In the summer of 2011, 6 inches of rain fell on Copenhagen in less than three hours. The deluge flooded city streets, parks, and seeped into the city’s basements and cellars. The rain cost the city 6 billion Danish kroner, a little more than 1 billion dollars.
Copenhagen has a Climate Adaptation Plan, which was developed that same year. The plan takes initiatives to prevent damage from climate change. Constructing dikes, limiting building developments in low-lying regions, and expanding the capacity of sewers and managing rainwater are a few things the city hopes to accomplish in the coming years to become more resilient to the threats of climate change.
I’ve come to realize that often times it take a disaster to wake a city up, to make politicians and decisions makers aware that these threats are very real. We saw this in New Orleans after Katrina, in New York after Sandy, and again here in Copenhagen after these floods. As Jos Besteman in the Netherlands told me, North Holland tax payers are getting frustrated by the cost of flood protection paid to the Water Board, they said a storm would change public opinion–protection is something worth paying for.
Copenhagen’s sewer systems are not fit to handle the predicted increase in precipitation. The Copenhagen Climate Adaptation Plan describes a plan of attack for preventing another costly flood from uncontrolled storm water. By expanding its sewers, creating underground basins and improving pumping stations, Copenhagen would be able to increase the capacity of its drainage network. Making large scale manipulations to the sewers would be very costly, though. The city hopes to implement techniques to manage water locally. If individuals make small scale changes all over the city by replacing impermeable surfaces with porous material that lets water percolate naturally into the ground, the city could see large scale results. Finally, the city has plans to direct water away from buildings, cellars, and roadways and towards parks, sports fields, or parking lots where excess water would do minimal damage.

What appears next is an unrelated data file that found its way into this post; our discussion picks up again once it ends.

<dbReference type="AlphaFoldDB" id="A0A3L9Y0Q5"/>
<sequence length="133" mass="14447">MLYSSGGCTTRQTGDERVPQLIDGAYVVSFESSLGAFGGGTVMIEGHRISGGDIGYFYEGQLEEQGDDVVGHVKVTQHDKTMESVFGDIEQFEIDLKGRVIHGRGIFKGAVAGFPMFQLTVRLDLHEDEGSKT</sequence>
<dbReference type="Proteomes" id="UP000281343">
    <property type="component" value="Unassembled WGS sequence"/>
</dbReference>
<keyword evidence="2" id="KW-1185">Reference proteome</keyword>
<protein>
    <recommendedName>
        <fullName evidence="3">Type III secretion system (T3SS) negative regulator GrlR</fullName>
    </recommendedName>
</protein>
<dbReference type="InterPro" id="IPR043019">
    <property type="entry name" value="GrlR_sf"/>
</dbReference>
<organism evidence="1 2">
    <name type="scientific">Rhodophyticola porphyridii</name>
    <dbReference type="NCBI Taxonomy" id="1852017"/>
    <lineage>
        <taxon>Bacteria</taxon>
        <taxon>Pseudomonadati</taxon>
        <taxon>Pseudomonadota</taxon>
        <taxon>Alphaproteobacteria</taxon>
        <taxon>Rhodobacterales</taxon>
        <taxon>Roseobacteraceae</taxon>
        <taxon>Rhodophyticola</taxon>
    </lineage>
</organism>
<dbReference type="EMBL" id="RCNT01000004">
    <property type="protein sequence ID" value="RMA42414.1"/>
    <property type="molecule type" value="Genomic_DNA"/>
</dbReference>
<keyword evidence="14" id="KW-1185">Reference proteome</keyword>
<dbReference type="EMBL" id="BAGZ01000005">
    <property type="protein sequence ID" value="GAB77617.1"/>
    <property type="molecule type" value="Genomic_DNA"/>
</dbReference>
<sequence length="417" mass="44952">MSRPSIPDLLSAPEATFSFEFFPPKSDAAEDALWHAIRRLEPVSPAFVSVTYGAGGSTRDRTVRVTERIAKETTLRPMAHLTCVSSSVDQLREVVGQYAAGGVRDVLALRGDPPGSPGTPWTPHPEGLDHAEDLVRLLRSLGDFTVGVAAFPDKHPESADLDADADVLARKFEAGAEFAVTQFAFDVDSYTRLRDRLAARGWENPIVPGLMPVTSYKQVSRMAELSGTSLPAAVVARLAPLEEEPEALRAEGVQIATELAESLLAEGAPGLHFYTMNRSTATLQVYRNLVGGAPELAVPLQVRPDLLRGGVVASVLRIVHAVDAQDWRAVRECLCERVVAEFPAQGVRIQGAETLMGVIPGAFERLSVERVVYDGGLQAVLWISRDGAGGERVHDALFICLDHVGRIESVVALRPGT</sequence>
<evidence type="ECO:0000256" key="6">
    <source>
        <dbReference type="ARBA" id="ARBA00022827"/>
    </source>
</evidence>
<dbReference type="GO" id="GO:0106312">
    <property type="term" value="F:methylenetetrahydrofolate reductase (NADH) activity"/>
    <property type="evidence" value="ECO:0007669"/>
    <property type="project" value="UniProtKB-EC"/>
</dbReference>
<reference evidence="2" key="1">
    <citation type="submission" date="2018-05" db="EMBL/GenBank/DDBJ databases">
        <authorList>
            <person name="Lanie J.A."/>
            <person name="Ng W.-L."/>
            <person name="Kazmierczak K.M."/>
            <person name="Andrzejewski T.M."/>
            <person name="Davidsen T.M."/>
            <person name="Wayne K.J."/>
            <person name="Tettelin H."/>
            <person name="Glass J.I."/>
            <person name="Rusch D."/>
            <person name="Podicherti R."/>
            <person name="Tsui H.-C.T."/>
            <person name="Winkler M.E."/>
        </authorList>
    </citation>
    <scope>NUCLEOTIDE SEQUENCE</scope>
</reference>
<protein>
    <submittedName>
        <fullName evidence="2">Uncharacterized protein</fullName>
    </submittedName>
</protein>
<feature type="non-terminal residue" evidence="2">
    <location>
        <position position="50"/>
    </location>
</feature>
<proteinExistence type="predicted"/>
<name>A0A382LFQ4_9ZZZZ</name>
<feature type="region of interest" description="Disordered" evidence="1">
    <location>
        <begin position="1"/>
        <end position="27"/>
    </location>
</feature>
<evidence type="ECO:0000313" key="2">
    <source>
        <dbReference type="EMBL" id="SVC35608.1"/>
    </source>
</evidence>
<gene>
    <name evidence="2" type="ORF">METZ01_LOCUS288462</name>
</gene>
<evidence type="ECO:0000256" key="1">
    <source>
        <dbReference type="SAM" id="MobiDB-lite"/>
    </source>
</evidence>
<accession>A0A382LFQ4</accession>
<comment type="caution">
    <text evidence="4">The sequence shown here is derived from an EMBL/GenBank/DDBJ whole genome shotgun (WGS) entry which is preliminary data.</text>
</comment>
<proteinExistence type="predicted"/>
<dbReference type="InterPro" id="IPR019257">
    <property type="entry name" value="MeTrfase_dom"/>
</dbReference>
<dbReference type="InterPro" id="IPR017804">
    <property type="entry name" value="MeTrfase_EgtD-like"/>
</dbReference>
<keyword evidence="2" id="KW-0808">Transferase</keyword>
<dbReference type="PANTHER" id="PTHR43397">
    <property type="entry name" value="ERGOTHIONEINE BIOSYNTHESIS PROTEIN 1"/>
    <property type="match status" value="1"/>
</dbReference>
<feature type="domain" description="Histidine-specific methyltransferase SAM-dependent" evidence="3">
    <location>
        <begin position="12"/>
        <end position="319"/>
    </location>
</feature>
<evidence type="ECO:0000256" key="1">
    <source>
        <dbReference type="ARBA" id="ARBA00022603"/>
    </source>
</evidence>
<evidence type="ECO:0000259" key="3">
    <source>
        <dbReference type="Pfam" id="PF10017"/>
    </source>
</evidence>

Copenhagen’s Climate Adaptation Plan also mentions preparing for rising seas. The study notes that Copenhageners should expect a 1m rise in the next century. If the city did nothing, this rise in sea level would cause the city considerable damage.
Honestly nothing cool or noteworthy happened in Copenhagen. I went to a museum to see some paintings I learned about in Professor Docherty’s European Art class at the NY Carlsberg Glyptotek but all the famous paintings were out in other countries on tour. I went to the Opera house to admire the architecture but it was closed. I got lost and rained on. I just figured that Copenhagen wasn’t too jazzed to have me. Whatever Copenhagen.
I met Christa Villari, a Bowdoin junior who is studying abroad in Denmark and also caught up with Dennis Liu, another Bowdoin guy who played rugby with us last spring. It was cool just to walk around and take some pictures and draw some drawings. But really, nothing notable whatsoever.
I am in Hamburg, Germany right now. I found a hostel next to the Central Station. The hostel is called ‘The Generator’ and is basically just like a dog kennel for young people. There are 10 floors of 30 rooms with six bunk beds. Its flocked with groups of Germans out and about on ‘stag’ weekends. The place is made for groups of people traveling together and looking for a cheap place to sleep, since they’ll be out all night at bars anyways. It’s a tough environment for me, riding solo. I just laughed it off to prevent myself from thinking about how horrifically depressing it really is. Either way a bed is a bed. This is better than the alternative, which is staying in central station with Hamburg’s homeless. They smiled at me with rotting teeth as if I was a piece of delicious prime rib as I wandered around in circles trying to remember who I was, where I was going, and why I was in Germany.
Hamburg has some really interesting sea level adaptation projects. Near the river, Hamburg has developed to allow the ground floor to flood. Storefronts are prepared to take water in, rather than block it out. I should learn more as the weekend goes on so I’ll keep you posted.
Had some pretty odd experiences on the train which I’ll tell you about soon. But…crossing from Denmark to Germany the train got on a boat!! Each country has its own